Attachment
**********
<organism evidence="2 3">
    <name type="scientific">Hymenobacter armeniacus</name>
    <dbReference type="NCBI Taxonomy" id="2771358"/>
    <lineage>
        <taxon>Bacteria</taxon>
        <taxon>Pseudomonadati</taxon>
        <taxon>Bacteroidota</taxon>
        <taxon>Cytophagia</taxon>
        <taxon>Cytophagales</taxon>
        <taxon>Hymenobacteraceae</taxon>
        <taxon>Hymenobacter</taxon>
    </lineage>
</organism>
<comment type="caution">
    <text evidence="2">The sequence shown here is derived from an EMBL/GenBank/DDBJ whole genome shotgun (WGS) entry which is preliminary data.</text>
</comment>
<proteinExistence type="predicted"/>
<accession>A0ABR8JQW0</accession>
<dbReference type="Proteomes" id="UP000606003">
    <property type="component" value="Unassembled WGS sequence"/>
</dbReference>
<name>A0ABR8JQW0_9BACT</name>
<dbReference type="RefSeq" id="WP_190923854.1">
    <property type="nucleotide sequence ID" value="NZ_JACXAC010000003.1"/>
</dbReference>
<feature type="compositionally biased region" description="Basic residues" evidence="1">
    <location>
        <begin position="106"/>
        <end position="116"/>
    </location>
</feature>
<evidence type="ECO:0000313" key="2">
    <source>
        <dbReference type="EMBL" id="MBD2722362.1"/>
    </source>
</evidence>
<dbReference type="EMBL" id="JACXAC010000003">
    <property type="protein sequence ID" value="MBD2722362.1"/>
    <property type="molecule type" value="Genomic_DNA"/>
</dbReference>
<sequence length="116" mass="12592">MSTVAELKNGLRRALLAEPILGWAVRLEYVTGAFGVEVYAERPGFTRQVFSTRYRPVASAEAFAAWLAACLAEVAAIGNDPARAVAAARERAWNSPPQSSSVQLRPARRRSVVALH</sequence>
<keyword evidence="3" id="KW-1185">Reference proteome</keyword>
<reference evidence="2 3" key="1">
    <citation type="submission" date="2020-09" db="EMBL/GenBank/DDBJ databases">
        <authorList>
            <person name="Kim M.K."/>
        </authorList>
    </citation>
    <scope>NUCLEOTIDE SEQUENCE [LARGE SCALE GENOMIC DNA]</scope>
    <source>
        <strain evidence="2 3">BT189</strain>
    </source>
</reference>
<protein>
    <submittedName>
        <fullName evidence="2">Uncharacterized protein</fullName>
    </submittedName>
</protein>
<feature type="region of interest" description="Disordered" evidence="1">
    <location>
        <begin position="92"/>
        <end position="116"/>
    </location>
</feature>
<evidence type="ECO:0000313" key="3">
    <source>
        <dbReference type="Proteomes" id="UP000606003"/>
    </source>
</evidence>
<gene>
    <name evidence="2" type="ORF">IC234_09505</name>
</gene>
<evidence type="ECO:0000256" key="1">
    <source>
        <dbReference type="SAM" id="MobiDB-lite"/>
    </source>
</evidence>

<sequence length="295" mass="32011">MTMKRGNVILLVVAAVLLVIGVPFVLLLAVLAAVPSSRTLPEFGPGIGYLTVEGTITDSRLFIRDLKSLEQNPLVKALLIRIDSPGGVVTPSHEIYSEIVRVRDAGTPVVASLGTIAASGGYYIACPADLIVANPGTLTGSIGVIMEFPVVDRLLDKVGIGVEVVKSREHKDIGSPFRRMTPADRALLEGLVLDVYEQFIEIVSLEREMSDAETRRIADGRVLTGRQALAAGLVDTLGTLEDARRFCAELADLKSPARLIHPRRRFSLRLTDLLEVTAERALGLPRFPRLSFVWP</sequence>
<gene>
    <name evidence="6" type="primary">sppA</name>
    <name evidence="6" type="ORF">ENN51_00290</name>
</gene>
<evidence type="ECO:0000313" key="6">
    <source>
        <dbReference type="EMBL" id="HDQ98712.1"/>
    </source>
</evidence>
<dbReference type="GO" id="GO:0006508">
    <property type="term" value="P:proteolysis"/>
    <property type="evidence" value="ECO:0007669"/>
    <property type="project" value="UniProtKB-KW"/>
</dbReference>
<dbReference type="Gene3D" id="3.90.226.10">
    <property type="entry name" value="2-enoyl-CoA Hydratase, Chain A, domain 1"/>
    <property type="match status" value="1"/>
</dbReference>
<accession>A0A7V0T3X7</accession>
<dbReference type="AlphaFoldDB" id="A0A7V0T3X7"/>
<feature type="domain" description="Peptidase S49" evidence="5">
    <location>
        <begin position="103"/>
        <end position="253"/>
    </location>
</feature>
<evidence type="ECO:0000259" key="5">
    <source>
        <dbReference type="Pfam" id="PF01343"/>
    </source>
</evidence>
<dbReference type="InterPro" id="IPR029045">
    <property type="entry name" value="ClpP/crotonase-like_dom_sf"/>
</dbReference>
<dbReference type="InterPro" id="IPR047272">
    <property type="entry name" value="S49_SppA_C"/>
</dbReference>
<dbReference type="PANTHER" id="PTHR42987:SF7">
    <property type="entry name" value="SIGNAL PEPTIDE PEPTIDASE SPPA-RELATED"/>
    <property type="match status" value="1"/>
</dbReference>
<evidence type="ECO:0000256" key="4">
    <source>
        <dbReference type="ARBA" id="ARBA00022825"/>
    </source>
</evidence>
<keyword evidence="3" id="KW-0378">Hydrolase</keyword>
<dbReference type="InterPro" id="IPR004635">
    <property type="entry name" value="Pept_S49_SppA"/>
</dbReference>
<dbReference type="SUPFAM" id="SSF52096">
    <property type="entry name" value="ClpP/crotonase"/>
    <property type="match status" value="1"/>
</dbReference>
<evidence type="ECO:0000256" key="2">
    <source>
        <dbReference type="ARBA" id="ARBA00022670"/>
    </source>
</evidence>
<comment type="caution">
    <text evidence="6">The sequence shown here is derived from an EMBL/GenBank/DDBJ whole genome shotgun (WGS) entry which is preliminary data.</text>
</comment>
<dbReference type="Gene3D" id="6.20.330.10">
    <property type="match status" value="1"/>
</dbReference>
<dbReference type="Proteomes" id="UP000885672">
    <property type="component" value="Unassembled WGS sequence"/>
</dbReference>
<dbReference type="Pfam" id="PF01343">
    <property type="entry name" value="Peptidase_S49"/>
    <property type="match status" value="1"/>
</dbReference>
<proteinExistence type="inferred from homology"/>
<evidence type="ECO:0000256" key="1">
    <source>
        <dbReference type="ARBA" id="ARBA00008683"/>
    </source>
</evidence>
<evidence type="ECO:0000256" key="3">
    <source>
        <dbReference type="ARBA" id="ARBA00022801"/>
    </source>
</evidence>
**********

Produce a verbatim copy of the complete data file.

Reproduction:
<organism evidence="2 3">
    <name type="scientific">Hymenobacter armeniacus</name>
    <dbReference type="NCBI Taxonomy" id="2771358"/>
    <lineage>
        <taxon>Bacteria</taxon>
        <taxon>Pseudomonadati</taxon>
        <taxon>Bacteroidota</taxon>
        <taxon>Cytophagia</taxon>
        <taxon>Cytophagales</taxon>
        <taxon>Hymenobacteraceae</taxon>
        <taxon>Hymenobacter</taxon>
    </lineage>
</organism>
<comment type="caution">
    <text evidence="2">The sequence shown here is derived from an EMBL/GenBank/DDBJ whole genome shotgun (WGS) entry which is preliminary data.</text>
</comment>
<proteinExistence type="predicted"/>
<accession>A0ABR8JQW0</accession>
<dbReference type="Proteomes" id="UP000606003">
    <property type="component" value="Unassembled WGS sequence"/>
</dbReference>
<name>A0ABR8JQW0_9BACT</name>
<dbReference type="RefSeq" id="WP_190923854.1">
    <property type="nucleotide sequence ID" value="NZ_JACXAC010000003.1"/>
</dbReference>
<feature type="compositionally biased region" description="Basic residues" evidence="1">
    <location>
        <begin position="106"/>
        <end position="116"/>
    </location>
</feature>
<evidence type="ECO:0000313" key="2">
    <source>
        <dbReference type="EMBL" id="MBD2722362.1"/>
    </source>
</evidence>
<dbReference type="EMBL" id="JACXAC010000003">
    <property type="protein sequence ID" value="MBD2722362.1"/>
    <property type="molecule type" value="Genomic_DNA"/>
</dbReference>
<sequence length="116" mass="12592">MSTVAELKNGLRRALLAEPILGWAVRLEYVTGAFGVEVYAERPGFTRQVFSTRYRPVASAEAFAAWLAACLAEVAAIGNDPARAVAAARERAWNSPPQSSSVQLRPARRRSVVALH</sequence>
<keyword evidence="3" id="KW-1185">Reference proteome</keyword>
<reference evidence="2 3" key="1">
    <citation type="submission" date="2020-09" db="EMBL/GenBank/DDBJ databases">
        <authorList>
            <person name="Kim M.K."/>
        </authorList>
    </citation>
    <scope>NUCLEOTIDE SEQUENCE [LARGE SCALE GENOMIC DNA]</scope>
    <source>
        <strain evidence="2 3">BT189</strain>
    </source>
</reference>
<protein>
    <submittedName>
        <fullName evidence="2">Uncharacterized protein</fullName>
    </submittedName>
</protein>
<feature type="region of interest" description="Disordered" evidence="1">
    <location>
        <begin position="92"/>
        <end position="116"/>
    </location>
</feature>
<evidence type="ECO:0000313" key="3">
    <source>
        <dbReference type="Proteomes" id="UP000606003"/>
    </source>
</evidence>
<gene>
    <name evidence="2" type="ORF">IC234_09505</name>
</gene>
<evidence type="ECO:0000256" key="1">
    <source>
        <dbReference type="SAM" id="MobiDB-lite"/>
    </source>
</evidence>

<sequence length="295" mass="32011">MTMKRGNVILLVVAAVLLVIGVPFVLLLAVLAAVPSSRTLPEFGPGIGYLTVEGTITDSRLFIRDLKSLEQNPLVKALLIRIDSPGGVVTPSHEIYSEIVRVRDAGTPVVASLGTIAASGGYYIACPADLIVANPGTLTGSIGVIMEFPVVDRLLDKVGIGVEVVKSREHKDIGSPFRRMTPADRALLEGLVLDVYEQFIEIVSLEREMSDAETRRIADGRVLTGRQALAAGLVDTLGTLEDARRFCAELADLKSPARLIHPRRRFSLRLTDLLEVTAERALGLPRFPRLSFVWP</sequence>
<gene>
    <name evidence="6" type="primary">sppA</name>
    <name evidence="6" type="ORF">ENN51_00290</name>
</gene>
<evidence type="ECO:0000313" key="6">
    <source>
        <dbReference type="EMBL" id="HDQ98712.1"/>
    </source>
</evidence>
<dbReference type="GO" id="GO:0006508">
    <property type="term" value="P:proteolysis"/>
    <property type="evidence" value="ECO:0007669"/>
    <property type="project" value="UniProtKB-KW"/>
</dbReference>
<dbReference type="Gene3D" id="3.90.226.10">
    <property type="entry name" value="2-enoyl-CoA Hydratase, Chain A, domain 1"/>
    <property type="match status" value="1"/>
</dbReference>
<accession>A0A7V0T3X7</accession>
<dbReference type="AlphaFoldDB" id="A0A7V0T3X7"/>
<feature type="domain" description="Peptidase S49" evidence="5">
    <location>
        <begin position="103"/>
        <end position="253"/>
    </location>
</feature>
<evidence type="ECO:0000259" key="5">
    <source>
        <dbReference type="Pfam" id="PF01343"/>
    </source>
</evidence>
<dbReference type="InterPro" id="IPR029045">
    <property type="entry name" value="ClpP/crotonase-like_dom_sf"/>
</dbReference>
<dbReference type="InterPro" id="IPR047272">
    <property type="entry name" value="S49_SppA_C"/>
</dbReference>
<dbReference type="PANTHER" id="PTHR42987:SF7">
    <property type="entry name" value="SIGNAL PEPTIDE PEPTIDASE SPPA-RELATED"/>
    <property type="match status" value="1"/>
</dbReference>
<evidence type="ECO:0000256" key="4">
    <source>
        <dbReference type="ARBA" id="ARBA00022825"/>
    </source>
</evidence>
<keyword evidence="3" id="KW-0378">Hydrolase</keyword>
<dbReference type="InterPro" id="IPR004635">
    <property type="entry name" value="Pept_S49_SppA"/>
</dbReference>
<dbReference type="SUPFAM" id="SSF52096">
    <property type="entry name" value="ClpP/crotonase"/>
    <property type="match status" value="1"/>
</dbReference>
<evidence type="ECO:0000256" key="2">
    <source>
        <dbReference type="ARBA" id="ARBA00022670"/>
    </source>
</evidence>
<comment type="caution">
    <text evidence="6">The sequence shown here is derived from an EMBL/GenBank/DDBJ whole genome shotgun (WGS) entry which is preliminary data.</text>
</comment>
<dbReference type="Gene3D" id="6.20.330.10">
    <property type="match status" value="1"/>
</dbReference>
<dbReference type="Proteomes" id="UP000885672">
    <property type="component" value="Unassembled WGS sequence"/>
</dbReference>
<dbReference type="Pfam" id="PF01343">
    <property type="entry name" value="Peptidase_S49"/>
    <property type="match status" value="1"/>
</dbReference>
<proteinExistence type="inferred from homology"/>
<evidence type="ECO:0000256" key="1">
    <source>
        <dbReference type="ARBA" id="ARBA00008683"/>
    </source>
</evidence>
<evidence type="ECO:0000256" key="3">
    <source>
        <dbReference type="ARBA" id="ARBA00022801"/>
    </source>
</evidence>